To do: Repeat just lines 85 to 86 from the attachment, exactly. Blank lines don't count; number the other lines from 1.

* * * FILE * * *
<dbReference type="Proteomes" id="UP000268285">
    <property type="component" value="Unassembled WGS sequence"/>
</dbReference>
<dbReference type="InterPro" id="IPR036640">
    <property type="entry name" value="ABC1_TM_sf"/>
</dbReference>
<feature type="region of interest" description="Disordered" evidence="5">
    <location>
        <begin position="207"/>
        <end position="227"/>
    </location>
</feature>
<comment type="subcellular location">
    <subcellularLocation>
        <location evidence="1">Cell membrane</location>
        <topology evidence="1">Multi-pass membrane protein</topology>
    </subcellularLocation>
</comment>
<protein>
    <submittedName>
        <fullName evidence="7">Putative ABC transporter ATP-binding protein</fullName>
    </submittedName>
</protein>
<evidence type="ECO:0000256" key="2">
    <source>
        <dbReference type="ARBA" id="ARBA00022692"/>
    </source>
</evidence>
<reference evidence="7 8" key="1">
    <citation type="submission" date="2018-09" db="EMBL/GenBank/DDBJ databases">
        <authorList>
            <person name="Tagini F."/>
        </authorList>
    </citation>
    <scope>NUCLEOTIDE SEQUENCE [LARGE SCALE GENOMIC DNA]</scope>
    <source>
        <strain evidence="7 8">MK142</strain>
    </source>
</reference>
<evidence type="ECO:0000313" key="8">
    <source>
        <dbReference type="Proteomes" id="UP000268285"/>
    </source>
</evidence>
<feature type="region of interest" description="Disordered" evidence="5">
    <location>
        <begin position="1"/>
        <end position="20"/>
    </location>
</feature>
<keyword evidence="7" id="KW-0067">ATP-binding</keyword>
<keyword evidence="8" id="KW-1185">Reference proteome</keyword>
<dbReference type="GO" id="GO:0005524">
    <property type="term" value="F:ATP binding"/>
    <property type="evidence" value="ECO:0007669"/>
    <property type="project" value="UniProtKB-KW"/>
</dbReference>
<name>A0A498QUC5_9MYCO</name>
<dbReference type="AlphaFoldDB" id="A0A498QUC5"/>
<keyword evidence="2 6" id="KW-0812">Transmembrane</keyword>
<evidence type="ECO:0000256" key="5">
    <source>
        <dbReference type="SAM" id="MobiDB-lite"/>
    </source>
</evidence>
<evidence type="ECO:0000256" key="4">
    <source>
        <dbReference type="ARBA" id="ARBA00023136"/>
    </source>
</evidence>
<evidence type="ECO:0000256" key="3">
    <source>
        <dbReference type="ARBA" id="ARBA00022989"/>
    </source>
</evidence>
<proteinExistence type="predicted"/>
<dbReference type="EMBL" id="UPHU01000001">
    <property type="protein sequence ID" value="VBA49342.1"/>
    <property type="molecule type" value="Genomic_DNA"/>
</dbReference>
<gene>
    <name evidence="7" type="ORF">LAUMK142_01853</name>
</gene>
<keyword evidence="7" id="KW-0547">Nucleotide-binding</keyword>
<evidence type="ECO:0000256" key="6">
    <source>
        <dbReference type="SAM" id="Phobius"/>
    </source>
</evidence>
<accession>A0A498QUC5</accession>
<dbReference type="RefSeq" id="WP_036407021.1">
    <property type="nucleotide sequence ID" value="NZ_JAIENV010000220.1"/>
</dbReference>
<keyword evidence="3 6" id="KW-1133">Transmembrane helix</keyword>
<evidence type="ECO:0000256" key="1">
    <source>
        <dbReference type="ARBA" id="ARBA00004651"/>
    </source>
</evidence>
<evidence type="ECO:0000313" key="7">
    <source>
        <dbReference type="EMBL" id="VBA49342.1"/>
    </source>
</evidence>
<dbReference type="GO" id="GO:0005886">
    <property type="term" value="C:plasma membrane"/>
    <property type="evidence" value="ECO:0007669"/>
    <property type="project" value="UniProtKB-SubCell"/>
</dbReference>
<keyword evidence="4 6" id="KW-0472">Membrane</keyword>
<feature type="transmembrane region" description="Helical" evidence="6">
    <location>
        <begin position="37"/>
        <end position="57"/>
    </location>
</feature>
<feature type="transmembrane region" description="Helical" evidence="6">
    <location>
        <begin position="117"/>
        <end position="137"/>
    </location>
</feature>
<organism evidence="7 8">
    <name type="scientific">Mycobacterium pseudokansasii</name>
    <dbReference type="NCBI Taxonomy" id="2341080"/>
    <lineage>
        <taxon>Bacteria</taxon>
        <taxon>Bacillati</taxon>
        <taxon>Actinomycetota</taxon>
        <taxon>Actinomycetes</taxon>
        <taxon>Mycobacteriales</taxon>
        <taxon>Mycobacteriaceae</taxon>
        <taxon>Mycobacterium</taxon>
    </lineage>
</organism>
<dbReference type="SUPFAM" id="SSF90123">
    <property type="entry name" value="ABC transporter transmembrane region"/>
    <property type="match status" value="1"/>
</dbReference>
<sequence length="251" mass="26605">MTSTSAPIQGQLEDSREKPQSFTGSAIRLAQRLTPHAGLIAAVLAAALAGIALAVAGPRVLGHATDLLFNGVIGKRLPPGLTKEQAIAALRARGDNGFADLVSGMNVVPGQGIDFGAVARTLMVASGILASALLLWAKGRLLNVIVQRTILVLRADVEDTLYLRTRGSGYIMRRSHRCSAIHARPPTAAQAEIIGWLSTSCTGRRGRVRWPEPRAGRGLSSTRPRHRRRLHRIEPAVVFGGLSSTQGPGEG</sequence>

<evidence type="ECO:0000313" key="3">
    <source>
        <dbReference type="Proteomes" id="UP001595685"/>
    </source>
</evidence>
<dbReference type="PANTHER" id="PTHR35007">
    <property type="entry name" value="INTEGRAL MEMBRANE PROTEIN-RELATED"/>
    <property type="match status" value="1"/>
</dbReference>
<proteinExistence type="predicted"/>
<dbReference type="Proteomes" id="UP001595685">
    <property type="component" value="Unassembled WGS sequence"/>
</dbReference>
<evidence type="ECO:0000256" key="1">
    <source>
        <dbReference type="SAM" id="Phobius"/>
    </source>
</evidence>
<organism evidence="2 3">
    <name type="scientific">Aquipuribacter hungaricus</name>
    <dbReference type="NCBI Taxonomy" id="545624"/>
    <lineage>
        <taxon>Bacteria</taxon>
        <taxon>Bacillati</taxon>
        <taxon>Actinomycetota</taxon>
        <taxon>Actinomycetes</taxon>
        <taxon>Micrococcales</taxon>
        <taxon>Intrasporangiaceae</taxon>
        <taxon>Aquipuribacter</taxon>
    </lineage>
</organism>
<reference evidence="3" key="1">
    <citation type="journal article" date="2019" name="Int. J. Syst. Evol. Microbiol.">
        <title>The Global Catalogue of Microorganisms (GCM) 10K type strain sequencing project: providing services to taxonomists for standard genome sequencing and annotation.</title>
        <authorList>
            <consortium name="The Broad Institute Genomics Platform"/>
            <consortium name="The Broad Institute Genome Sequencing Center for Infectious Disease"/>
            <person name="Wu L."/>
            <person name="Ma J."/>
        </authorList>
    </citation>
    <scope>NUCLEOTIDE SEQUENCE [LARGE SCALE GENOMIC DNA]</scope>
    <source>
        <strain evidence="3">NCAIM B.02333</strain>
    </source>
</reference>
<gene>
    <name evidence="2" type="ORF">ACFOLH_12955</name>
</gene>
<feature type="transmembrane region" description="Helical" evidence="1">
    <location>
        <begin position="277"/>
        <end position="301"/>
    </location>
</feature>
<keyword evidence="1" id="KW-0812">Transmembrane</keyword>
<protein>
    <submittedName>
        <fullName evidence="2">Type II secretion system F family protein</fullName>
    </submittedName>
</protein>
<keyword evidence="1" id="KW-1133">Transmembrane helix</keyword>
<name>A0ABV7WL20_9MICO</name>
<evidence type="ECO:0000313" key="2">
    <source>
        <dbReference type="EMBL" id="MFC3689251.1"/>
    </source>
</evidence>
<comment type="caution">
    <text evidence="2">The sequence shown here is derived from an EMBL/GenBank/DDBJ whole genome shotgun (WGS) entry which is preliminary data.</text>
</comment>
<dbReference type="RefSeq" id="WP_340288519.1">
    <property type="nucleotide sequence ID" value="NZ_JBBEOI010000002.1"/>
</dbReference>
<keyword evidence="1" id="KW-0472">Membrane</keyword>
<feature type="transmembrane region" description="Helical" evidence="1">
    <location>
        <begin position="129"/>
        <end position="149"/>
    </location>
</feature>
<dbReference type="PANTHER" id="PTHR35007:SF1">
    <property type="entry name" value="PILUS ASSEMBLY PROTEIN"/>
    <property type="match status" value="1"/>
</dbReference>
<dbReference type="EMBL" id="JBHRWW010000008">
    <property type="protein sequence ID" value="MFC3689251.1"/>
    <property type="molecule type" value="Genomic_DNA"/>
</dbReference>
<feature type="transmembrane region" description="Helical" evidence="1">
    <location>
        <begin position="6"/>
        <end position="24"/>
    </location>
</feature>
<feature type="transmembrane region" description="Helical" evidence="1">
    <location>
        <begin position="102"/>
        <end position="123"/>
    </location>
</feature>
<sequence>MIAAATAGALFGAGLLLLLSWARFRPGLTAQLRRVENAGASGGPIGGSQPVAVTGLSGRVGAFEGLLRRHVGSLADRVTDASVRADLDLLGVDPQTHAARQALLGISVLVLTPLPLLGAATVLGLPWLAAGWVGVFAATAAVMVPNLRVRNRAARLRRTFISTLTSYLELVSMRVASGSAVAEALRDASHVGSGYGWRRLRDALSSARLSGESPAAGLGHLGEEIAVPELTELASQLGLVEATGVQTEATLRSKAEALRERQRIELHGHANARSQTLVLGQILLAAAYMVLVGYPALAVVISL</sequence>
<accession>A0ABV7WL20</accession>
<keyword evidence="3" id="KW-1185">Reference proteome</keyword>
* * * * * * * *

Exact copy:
<evidence type="ECO:0000256" key="6">
    <source>